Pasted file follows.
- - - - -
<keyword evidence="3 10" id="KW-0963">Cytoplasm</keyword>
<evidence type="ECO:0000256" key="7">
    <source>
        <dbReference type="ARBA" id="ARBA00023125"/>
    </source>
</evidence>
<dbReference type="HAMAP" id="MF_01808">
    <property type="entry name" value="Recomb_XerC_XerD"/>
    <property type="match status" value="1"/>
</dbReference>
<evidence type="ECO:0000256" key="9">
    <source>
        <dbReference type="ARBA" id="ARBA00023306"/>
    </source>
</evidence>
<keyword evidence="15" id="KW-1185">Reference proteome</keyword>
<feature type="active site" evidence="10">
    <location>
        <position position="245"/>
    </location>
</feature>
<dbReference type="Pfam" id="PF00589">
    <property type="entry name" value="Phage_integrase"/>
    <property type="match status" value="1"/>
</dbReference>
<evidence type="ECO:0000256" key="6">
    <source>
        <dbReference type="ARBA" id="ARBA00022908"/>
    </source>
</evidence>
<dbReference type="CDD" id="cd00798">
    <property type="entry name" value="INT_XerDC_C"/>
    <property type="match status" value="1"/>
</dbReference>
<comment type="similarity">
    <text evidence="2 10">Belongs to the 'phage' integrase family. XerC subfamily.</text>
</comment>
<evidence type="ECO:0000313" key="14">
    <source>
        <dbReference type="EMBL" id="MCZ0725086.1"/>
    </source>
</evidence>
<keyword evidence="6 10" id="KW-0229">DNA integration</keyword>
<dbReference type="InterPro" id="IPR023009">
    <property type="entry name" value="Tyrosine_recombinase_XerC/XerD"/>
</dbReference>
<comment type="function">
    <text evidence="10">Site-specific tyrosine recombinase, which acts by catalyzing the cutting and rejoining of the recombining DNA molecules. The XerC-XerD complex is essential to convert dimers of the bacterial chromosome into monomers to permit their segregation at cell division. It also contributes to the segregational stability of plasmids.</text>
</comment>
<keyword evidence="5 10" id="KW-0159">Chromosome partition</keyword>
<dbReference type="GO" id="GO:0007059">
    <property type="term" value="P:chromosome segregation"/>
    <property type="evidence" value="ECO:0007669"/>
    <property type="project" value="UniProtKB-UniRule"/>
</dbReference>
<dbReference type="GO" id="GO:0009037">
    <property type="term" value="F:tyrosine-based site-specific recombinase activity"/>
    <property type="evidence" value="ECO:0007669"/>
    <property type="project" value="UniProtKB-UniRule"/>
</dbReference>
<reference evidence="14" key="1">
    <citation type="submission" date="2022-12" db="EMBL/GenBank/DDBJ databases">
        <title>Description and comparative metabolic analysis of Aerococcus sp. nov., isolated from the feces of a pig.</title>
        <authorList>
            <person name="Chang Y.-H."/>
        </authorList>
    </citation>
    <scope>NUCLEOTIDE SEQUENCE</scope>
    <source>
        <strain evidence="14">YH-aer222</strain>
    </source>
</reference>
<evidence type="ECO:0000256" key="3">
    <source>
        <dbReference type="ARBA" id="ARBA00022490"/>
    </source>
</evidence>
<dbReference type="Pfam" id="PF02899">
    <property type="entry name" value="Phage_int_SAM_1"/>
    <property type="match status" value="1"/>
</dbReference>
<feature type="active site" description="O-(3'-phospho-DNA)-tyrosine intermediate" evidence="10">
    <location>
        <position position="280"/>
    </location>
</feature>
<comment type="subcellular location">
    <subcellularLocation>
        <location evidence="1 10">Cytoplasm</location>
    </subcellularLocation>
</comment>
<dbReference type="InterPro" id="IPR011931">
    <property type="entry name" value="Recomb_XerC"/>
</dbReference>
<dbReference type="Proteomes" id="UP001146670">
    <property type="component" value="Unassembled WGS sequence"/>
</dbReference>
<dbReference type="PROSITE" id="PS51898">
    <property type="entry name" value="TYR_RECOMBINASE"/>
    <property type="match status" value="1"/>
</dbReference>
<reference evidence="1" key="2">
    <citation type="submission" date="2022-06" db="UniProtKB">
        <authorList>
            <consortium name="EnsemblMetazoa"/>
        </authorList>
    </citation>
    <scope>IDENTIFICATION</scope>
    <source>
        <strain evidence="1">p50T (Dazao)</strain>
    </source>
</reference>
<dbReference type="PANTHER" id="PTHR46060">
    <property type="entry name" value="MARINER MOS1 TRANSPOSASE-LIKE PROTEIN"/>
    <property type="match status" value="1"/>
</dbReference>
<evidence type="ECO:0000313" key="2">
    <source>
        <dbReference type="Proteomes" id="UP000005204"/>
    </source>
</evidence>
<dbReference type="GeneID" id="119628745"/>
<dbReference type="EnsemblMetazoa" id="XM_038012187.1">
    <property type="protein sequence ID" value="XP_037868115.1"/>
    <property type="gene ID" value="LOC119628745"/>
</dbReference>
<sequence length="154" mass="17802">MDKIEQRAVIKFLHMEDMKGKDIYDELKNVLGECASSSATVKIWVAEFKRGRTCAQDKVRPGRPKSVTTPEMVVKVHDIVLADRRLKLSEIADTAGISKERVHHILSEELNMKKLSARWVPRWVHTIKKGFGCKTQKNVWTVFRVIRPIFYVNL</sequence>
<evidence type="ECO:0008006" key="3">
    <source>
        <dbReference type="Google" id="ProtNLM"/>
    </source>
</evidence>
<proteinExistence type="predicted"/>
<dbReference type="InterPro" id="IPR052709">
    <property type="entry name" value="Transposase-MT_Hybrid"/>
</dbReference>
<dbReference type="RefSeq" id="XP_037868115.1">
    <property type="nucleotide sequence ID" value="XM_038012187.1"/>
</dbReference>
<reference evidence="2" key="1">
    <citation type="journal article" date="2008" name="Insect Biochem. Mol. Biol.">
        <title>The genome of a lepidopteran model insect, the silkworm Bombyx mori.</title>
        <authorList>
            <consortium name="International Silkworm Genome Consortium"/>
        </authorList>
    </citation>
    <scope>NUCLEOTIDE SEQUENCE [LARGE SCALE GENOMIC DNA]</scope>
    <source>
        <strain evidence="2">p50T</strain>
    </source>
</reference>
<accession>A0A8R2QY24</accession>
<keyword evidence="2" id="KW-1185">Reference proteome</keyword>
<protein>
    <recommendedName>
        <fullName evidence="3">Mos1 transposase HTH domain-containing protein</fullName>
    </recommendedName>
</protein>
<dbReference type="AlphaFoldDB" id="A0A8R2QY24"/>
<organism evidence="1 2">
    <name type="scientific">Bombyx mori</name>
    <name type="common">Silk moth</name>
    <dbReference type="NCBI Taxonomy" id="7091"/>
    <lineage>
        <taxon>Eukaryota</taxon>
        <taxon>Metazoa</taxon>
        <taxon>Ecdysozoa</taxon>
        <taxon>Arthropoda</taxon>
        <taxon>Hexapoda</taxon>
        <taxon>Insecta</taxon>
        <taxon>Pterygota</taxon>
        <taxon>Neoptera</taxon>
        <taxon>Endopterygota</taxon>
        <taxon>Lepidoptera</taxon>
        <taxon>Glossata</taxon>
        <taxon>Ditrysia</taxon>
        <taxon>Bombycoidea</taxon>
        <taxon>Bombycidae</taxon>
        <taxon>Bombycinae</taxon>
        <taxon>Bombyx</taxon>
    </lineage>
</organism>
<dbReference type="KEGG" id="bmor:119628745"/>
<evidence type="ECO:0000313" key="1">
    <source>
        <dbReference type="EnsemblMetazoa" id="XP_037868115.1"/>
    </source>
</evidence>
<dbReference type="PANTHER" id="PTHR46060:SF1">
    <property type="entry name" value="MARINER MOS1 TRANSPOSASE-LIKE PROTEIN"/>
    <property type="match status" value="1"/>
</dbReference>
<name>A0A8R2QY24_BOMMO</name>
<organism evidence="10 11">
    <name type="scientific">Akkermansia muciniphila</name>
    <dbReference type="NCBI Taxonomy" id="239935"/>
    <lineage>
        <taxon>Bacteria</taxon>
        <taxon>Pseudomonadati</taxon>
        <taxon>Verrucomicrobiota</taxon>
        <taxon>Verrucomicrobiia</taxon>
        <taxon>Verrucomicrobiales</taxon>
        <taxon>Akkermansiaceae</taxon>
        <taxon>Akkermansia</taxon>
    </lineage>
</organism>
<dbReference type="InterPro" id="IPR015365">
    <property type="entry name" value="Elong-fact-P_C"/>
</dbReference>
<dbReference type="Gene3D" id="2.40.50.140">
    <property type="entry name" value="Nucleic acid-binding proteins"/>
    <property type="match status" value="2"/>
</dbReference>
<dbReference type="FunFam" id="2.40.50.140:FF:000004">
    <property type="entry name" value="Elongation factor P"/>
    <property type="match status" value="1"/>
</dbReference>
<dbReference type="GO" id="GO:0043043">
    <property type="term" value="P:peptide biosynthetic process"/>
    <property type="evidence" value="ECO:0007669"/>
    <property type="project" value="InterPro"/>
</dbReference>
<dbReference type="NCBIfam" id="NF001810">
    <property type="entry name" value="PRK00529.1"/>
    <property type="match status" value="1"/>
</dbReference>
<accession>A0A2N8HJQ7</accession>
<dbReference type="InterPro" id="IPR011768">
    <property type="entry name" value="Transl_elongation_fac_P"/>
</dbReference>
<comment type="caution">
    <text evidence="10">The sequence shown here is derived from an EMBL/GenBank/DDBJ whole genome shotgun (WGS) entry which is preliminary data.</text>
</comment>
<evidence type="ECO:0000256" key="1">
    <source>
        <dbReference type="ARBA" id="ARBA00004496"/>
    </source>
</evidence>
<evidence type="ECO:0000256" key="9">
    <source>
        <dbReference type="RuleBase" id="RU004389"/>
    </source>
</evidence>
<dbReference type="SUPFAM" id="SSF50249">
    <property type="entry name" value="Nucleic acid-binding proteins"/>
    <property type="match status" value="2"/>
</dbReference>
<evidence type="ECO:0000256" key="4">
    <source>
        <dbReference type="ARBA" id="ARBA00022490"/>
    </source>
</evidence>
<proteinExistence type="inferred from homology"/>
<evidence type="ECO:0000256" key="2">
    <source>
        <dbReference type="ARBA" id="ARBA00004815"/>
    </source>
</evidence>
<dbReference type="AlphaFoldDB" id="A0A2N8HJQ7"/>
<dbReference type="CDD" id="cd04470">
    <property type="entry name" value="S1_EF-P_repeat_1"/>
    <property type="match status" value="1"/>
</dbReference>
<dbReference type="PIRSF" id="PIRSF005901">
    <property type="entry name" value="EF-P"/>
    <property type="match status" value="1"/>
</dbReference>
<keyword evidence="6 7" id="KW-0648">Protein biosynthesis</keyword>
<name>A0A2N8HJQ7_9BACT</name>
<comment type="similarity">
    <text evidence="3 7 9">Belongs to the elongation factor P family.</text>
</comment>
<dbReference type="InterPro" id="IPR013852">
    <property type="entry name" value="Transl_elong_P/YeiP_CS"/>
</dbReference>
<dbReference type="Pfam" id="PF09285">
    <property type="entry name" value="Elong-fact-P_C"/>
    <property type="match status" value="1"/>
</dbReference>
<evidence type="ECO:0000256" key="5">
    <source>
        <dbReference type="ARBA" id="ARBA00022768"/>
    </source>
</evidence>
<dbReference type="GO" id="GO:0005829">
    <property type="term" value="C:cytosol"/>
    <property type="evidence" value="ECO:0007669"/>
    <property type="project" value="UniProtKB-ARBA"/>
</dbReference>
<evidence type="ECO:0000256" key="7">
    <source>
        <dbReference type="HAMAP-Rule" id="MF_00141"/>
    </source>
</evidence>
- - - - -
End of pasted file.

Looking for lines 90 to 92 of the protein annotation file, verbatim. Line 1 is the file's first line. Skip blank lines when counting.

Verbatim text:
    </subcellularLocation>
</comment>
<dbReference type="InterPro" id="IPR011931">